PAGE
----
A boy with a 20-liter water bottle on his shoulder overtakes them. They’re walking slowly, as though their halting conversation might otherwise be left in the dust. He starts talking about the traffic in Berlin and Hanover, evidently casting about for universal, innocuous topics.

“I get around by bike,” she says.

“Isn’t that dangerous in Berlin?”

She nods.

She’d actually like to ask about his work. But what questions might reveal that she doesn’t know people like him, and at the same time mistrusts them? They don’t even have a subject in common, at most the strained search for one.

They pass a shop selling Muslim headscarves, a bakery window stuffed from bottom to top with flatbreads, shops with sponges, soaps, bulk herbs and teas. She puts her sunglasses in her purse.

“Do you have any favorite restaurants in Berlin?” he asks.

“Are you going to ask me out to dinner?”

He laughs quietly. But then he can’t answer. He asks about a few places, all of them Michelin-starred, and though she knows several, she shakes her head each time.

“Don’t forget I’m poor, technically speaking that’s the basis of our acquaintance.”

He smiles again, but now she sees retreat in this smile. Her directness is awkward for him. She can even understand that. As though he had to apologize for what he is. Well, he does.
The shops begin to repeat; they’re still roaming the soap-sponge-herb district. A veiled woman holds a small child over a bush, its pants pulled down.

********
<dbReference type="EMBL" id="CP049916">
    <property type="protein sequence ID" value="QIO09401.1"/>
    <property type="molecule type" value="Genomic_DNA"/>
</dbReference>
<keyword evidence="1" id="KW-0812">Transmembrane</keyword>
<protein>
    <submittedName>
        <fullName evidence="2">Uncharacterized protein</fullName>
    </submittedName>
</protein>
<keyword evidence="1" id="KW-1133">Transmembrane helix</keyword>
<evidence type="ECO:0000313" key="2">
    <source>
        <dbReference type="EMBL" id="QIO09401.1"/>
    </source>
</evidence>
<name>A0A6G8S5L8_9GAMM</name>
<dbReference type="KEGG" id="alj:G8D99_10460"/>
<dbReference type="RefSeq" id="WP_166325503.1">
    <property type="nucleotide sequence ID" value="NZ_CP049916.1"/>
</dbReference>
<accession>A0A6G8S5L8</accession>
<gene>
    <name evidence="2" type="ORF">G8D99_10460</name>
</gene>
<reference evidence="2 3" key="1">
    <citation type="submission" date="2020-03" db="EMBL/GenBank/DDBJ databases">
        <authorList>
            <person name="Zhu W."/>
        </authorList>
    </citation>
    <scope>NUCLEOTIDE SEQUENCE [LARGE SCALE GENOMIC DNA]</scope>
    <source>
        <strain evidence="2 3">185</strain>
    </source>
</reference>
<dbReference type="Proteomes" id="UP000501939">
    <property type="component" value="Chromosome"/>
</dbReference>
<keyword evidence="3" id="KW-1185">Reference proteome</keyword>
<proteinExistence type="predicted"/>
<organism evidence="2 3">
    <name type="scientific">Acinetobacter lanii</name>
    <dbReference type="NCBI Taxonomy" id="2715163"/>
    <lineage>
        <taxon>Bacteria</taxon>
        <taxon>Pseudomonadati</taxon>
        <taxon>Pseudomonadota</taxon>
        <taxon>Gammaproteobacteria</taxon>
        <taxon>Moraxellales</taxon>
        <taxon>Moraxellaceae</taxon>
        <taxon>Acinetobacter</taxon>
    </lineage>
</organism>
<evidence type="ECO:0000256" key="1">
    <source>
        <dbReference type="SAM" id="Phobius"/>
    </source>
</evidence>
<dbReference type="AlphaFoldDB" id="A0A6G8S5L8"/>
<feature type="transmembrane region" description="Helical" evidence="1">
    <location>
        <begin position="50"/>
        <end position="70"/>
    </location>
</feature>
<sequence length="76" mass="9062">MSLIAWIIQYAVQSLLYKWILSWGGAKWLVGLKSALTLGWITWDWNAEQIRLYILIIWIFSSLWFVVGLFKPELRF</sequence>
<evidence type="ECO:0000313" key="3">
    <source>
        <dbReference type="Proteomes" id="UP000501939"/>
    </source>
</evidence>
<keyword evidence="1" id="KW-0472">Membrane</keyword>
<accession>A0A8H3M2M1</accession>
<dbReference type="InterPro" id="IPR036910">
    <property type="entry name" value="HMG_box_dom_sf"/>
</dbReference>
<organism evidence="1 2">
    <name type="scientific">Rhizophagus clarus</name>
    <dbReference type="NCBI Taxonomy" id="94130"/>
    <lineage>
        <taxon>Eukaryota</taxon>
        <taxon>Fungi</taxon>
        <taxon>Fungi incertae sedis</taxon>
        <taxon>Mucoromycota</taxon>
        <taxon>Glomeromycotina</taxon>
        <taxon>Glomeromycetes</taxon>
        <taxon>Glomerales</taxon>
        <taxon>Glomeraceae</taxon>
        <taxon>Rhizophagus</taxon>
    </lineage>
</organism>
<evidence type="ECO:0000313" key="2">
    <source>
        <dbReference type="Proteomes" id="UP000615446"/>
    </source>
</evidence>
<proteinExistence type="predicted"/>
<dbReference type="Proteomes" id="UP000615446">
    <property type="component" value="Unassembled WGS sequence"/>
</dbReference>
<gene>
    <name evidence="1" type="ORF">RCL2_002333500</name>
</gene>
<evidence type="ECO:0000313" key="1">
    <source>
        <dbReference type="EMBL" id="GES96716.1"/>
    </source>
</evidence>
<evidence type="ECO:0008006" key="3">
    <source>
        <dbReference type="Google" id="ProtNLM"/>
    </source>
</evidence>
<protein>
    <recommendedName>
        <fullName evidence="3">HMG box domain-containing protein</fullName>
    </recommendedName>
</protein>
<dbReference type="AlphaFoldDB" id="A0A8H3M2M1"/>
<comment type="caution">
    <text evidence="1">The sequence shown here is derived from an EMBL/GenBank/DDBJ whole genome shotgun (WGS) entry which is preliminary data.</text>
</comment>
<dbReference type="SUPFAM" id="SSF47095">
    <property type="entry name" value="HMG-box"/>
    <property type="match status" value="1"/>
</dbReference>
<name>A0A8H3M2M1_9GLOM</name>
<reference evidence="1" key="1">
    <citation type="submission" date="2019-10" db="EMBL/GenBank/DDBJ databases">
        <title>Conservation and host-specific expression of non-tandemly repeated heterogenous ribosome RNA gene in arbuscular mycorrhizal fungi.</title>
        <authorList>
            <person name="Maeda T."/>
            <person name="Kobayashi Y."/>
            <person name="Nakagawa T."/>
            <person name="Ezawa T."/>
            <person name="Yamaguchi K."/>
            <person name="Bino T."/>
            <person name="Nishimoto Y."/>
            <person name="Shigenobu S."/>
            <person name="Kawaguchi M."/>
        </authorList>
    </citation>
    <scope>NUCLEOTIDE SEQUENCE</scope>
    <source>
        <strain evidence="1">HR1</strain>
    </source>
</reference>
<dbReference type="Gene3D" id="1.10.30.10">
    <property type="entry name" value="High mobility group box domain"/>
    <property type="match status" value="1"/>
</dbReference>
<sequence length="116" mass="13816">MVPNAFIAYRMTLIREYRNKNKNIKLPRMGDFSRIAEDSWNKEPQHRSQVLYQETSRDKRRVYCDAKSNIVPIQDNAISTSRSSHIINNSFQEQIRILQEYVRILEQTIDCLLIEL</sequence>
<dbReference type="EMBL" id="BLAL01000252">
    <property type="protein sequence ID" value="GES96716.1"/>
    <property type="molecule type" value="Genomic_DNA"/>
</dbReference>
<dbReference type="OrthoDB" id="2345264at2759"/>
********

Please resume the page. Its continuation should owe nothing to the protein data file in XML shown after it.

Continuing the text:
Holle looks at the shop displays, walks over—he’s following her, she notes to her relief—feels the hard surface of a grey-green soap, smells it. “Olive-oil soap from Aleppo,” she explains expertly, “I’m going to get two of these.”

They step inside a shop with dark wood paneling, old, almost forgotten scents of hay and resin, dry summers, pharmacies. Spices and herbs spill from gunny sacks. “Merhaba.” An old man greets them, bowing slightly. Behind him are glass carafes of rosebuds for making tea. Pensively her companion contemplates an old mahogany chest.

“Nice here, isn’t it?” she asks.

“Yes,” he agrees, “it’s wonderful!”

“In downtown Istanbul these shops are disappearing, you know that, right?” she hears herself say. “Instead, you have the multinational corporate monsters casting their net of franchises over the globe. Douglas, Body Shop, Starbucks, H&M, Nordsee. Yep, now there’s a Nordsee restaurant on Istiklal Caddesi. Everything’s becoming the same, and the same thing is happening everywhere.”

She’s saying something everyone knows. She coughs; the cough is an attempt to keep him from answering. “Feeling better?” he asks once she finally ends the diversionary maneuver and drinks the glass of water the old man hands her. Celal is solicitous in the same way. That’s how she met him, when she was wandering the streets on the evening of her arrival and showed up at his kebab shop on the corner just as he was closing. She was hungry. He could tell by looking at her, though she was just standing around indecisively and covertly eyeing the handsomest Turk in the world. He made her spaghetti with oily homemade pesto; she’d explained, “I’m vegetarian, you know.” He sat next to her at the little bistro table. All around the tiles were plastered with A4-format printouts, flash-lit photos of chicken kebabs, hot dogs, pizza and manti, Turkish ravioli. His English wasn’t really good enough for a conversation, so they just looked at each other, and he kept bashfully smoothing back his long black hair. When he asked for her phone number, she had the truthful excuse that she didn’t have a Turkish SIM card yet, and she purposely put a wrong letter in her e-mail address.
Somewhat enfeebled by her feigned coughing fit, she takes the soaps; the merchant has wrapped them in pretty tissue paper.

He bows again.